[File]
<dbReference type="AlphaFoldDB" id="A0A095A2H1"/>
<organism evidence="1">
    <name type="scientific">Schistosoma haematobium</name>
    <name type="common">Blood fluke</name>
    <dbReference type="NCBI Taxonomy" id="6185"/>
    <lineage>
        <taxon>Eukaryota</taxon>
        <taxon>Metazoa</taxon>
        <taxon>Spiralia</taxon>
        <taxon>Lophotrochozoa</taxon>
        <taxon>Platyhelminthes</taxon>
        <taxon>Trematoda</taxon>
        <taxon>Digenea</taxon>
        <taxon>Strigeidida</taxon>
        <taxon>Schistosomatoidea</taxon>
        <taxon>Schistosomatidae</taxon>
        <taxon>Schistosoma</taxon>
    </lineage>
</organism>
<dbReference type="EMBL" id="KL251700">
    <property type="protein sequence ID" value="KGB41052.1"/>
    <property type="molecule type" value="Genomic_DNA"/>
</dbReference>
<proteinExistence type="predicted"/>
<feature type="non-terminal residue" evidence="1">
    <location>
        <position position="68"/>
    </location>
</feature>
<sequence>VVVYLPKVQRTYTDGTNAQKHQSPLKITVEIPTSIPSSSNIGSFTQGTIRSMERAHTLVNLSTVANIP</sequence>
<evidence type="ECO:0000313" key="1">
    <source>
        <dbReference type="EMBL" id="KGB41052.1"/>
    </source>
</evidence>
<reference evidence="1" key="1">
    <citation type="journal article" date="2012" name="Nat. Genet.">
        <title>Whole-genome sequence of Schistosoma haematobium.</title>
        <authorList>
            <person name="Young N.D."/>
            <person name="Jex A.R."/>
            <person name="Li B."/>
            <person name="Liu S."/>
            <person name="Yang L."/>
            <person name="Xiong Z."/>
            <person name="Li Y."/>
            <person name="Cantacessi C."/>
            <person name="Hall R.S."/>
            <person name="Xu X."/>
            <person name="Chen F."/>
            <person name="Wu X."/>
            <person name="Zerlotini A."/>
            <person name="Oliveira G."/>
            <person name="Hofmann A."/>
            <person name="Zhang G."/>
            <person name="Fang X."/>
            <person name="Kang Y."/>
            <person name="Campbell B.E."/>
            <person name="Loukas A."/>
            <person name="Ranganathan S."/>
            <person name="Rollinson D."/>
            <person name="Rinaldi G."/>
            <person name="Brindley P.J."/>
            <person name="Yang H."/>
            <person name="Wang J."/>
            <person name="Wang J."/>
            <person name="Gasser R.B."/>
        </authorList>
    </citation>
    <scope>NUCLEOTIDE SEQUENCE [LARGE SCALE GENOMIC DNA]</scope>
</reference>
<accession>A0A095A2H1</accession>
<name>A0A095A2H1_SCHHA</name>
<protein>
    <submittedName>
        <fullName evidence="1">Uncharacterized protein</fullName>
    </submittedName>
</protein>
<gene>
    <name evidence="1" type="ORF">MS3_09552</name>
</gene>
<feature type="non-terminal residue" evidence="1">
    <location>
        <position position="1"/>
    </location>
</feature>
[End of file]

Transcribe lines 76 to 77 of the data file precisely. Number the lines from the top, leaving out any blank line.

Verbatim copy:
        <fullName evidence="1">Uncharacterized protein</fullName>
    </submittedName>